Epstein-barr virus coinfection in cerebrospinal fluid is associated with increased mortality in Malawian adults with bacterial meningitis.

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Kelly, Matthew J. ; Benjamin, Laura A. ; Cartwright, Katharine ; Ajdukiewicz, Katherine M.B. ; Cohen, Danielle B. ; Menyere, Mavis ; Galbraith, Sareen ; Guiver, Malcolm ; Neuhann, Florian ; Solomon, Tom ; Lalloo, David ; Heyderman, Robert S. (2012)
  • Publisher: Oxford University Press
  • Journal: The Journal of Infectious Diseases, volume 205, issue 1, pages 106-110 (issn: 0022-1899, eissn: 1537-6613)
  • Related identifiers: pmc: PMC3242746, doi: 10.1093/infdis/jir707
  • Subject: wc_571 | wl_200 | HIV/AIDS | qw_160 | Major Articles and Brief Reports | wc_245
    mesheuropmc: viruses | virus diseases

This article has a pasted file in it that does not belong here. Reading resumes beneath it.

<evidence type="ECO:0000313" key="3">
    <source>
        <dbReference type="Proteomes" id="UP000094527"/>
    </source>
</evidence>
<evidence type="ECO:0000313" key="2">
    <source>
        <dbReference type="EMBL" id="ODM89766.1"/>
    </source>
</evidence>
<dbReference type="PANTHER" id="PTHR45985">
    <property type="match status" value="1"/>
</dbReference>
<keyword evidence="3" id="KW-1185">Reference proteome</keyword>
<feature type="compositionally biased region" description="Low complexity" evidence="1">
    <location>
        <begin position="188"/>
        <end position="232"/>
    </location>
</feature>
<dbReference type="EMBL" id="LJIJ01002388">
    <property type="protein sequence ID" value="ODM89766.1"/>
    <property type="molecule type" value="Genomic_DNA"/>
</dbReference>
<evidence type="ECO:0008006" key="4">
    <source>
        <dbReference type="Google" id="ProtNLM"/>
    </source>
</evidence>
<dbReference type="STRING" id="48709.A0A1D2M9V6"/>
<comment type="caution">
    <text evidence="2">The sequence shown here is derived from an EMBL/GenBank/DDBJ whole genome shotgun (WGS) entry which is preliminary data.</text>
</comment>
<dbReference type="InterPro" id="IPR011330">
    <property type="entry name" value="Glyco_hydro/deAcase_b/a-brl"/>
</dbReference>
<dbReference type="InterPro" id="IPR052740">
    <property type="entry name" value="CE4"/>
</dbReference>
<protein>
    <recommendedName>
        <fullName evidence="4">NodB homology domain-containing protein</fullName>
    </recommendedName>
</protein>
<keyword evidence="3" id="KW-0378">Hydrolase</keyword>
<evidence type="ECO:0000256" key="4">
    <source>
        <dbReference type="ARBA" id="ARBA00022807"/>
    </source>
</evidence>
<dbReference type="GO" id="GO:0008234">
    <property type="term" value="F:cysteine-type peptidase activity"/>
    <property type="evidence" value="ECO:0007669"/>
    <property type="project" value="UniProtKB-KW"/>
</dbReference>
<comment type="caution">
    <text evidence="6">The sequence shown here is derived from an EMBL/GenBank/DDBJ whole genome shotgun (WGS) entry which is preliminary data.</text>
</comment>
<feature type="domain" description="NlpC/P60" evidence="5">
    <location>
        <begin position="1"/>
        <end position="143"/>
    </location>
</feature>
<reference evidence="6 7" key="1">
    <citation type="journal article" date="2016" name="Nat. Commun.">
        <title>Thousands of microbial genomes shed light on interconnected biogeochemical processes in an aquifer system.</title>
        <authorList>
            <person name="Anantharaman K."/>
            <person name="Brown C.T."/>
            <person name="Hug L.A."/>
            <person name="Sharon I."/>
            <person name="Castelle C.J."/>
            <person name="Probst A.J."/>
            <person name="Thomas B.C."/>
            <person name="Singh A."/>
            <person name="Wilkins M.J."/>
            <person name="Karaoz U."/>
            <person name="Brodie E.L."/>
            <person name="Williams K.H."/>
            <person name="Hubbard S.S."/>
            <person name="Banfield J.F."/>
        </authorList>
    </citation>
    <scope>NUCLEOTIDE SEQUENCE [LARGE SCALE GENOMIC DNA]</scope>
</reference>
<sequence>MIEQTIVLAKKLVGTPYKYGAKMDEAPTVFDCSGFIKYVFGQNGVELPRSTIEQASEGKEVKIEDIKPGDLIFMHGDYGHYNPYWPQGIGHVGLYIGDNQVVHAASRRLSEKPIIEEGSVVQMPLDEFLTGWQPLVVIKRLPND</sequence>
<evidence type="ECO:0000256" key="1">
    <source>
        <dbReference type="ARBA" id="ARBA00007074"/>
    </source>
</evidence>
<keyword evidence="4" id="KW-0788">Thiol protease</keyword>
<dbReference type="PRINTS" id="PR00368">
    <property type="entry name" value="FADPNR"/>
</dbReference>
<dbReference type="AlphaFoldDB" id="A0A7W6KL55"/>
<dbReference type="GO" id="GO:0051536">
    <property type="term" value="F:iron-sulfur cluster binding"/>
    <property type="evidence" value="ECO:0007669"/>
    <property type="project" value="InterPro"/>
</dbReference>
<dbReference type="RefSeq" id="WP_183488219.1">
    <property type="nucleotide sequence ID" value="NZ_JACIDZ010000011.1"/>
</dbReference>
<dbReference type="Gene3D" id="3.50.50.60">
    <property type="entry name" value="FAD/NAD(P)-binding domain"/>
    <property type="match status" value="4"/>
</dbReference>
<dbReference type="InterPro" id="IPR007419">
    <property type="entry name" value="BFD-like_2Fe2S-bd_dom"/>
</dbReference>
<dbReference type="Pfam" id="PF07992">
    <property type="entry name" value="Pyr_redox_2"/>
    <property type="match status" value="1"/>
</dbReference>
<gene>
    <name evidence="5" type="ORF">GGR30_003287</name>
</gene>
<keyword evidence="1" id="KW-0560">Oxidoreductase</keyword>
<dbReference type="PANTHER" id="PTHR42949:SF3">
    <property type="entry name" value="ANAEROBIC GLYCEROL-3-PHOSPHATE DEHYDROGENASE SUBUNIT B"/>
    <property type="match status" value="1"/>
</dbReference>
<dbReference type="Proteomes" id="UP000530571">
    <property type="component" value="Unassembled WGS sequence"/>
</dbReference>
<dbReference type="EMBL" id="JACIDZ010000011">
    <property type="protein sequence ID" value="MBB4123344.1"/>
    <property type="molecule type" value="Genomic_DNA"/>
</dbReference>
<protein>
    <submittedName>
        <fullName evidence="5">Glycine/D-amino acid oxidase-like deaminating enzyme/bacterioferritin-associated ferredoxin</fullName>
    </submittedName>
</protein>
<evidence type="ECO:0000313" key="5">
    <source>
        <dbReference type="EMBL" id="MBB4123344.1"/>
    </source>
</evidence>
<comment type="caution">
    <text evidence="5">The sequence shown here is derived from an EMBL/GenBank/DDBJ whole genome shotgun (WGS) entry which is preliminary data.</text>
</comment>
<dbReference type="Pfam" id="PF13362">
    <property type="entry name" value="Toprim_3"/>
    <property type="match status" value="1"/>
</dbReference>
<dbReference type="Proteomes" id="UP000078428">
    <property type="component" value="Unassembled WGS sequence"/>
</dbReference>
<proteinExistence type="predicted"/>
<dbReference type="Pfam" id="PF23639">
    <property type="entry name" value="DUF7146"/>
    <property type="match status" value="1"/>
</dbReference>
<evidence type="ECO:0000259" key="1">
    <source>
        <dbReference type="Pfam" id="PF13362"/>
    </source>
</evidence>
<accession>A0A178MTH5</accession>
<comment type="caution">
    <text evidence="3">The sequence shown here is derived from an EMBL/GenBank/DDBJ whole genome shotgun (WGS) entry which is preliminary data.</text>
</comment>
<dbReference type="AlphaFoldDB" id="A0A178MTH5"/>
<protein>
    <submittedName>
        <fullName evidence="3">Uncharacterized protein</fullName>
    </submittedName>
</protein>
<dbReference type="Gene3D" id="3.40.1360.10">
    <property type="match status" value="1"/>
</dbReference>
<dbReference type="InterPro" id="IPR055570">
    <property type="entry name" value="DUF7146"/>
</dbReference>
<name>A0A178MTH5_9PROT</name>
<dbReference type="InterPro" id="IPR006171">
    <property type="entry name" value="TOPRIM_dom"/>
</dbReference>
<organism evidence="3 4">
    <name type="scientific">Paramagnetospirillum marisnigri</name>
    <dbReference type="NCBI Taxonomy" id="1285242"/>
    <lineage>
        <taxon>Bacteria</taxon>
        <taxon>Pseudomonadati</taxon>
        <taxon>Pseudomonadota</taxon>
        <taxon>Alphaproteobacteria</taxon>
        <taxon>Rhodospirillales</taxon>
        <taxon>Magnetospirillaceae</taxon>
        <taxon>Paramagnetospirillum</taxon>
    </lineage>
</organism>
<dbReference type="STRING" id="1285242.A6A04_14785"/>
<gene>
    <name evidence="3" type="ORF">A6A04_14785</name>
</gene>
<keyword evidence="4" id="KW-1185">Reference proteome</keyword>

Mortality from adult bacterial meningitis exceeds 50% in sub-Saharan Africa. We postulated that—particularly in individuals infected with human immunodeficiency virus (HIV)—herpes simplex virus, varicella zoster virus, Epstein-Barr virus (EBV), and cytomegalovirus (CMV) in the cerebrospinal fluid (CSF) contribute to poor outcome. CSF from 149 Malawian adults with bacterial meningitis and 39 controls were analyzed using polymerase chain reaction. EBV was detected in 79 of 149 bacterial meningitis patients. Mortality (54%) was associated with higher CSF EBV load when adjusted for HIV (P = .01). CMV was detected in 11 of 115 HIV-infected patients, 8 of whom died. The mechanisms by which EBV and CMV contribute to poor outcome require further investigation.
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